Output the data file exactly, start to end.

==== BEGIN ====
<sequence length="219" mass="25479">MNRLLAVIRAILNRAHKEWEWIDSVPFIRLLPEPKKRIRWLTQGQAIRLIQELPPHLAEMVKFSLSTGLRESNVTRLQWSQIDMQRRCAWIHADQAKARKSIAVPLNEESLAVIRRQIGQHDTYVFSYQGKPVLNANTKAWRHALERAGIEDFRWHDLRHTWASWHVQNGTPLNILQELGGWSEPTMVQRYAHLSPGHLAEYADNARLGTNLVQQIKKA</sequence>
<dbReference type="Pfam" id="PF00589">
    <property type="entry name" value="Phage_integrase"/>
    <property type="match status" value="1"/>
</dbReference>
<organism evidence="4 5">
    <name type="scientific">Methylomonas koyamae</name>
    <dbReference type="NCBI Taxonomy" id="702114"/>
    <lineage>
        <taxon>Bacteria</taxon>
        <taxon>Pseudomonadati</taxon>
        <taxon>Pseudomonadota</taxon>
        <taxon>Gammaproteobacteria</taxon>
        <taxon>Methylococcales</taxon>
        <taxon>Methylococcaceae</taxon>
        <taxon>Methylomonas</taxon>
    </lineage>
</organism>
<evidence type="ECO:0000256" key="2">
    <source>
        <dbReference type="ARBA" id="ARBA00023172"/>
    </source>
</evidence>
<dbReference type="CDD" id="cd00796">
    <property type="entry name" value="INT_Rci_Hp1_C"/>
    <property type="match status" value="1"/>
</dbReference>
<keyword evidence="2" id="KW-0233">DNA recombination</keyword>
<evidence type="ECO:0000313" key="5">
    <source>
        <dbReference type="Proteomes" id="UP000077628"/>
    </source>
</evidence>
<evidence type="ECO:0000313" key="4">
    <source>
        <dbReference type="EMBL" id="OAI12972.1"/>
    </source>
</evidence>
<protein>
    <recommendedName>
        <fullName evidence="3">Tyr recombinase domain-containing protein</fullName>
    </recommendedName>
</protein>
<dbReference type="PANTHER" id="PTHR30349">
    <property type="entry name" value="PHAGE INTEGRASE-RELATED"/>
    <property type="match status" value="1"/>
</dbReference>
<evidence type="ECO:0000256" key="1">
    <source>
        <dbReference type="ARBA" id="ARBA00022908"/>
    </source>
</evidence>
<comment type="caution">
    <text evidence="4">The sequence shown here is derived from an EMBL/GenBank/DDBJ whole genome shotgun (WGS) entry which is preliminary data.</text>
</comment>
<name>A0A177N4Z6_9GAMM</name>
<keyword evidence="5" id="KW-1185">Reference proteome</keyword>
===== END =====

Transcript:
<sequence length="219" mass="25479">MNRLLAVIRAILNRAHKEWEWIDSVPFIRLLPEPKKRIRWLTQGQAIRLIQELPPHLAEMVKFSLSTGLRESNVTRLQWSQIDMQRRCAWIHADQAKARKSIAVPLNEESLAVIRRQIGQHDTYVFSYQGKPVLNANTKAWRHALERAGIEDFRWHDLRHTWASWHVQNGTPLNILQELGGWSEPTMVQRYAHLSPGHLAEYADNARLGTNLVQQIKKA</sequence>
<dbReference type="Pfam" id="PF00589">
    <property type="entry name" value="Phage_integrase"/>
    <property type="match status" value="1"/>
</dbReference>
<organism evidence="4 5">
    <name type="scientific">Methylomonas koyamae</name>
    <dbReference type="NCBI Taxonomy" id="702114"/>
    <lineage>
        <taxon>Bacteria</taxon>
        <taxon>Pseudomonadati</taxon>
        <taxon>Pseudomonadota</taxon>
        <taxon>Gammaproteobacteria</taxon>
        <taxon>Methylococcales</taxon>
        <taxon>Methylococcaceae</taxon>
        <taxon>Methylomonas</taxon>
    </lineage>
</organism>
<evidence type="ECO:0000256" key="2">
    <source>
        <dbReference type="ARBA" id="ARBA00023172"/>
    </source>
</evidence>
<dbReference type="CDD" id="cd00796">
    <property type="entry name" value="INT_Rci_Hp1_C"/>
    <property type="match status" value="1"/>
</dbReference>
<keyword evidence="2" id="KW-0233">DNA recombination</keyword>
<evidence type="ECO:0000313" key="5">
    <source>
        <dbReference type="Proteomes" id="UP000077628"/>
    </source>
</evidence>
<evidence type="ECO:0000313" key="4">
    <source>
        <dbReference type="EMBL" id="OAI12972.1"/>
    </source>
</evidence>
<protein>
    <recommendedName>
        <fullName evidence="3">Tyr recombinase domain-containing protein</fullName>
    </recommendedName>
</protein>
<dbReference type="PANTHER" id="PTHR30349">
    <property type="entry name" value="PHAGE INTEGRASE-RELATED"/>
    <property type="match status" value="1"/>
</dbReference>
<evidence type="ECO:0000256" key="1">
    <source>
        <dbReference type="ARBA" id="ARBA00022908"/>
    </source>
</evidence>
<comment type="caution">
    <text evidence="4">The sequence shown here is derived from an EMBL/GenBank/DDBJ whole genome shotgun (WGS) entry which is preliminary data.</text>
</comment>
<name>A0A177N4Z6_9GAMM</name>
<keyword evidence="5" id="KW-1185">Reference proteome</keyword>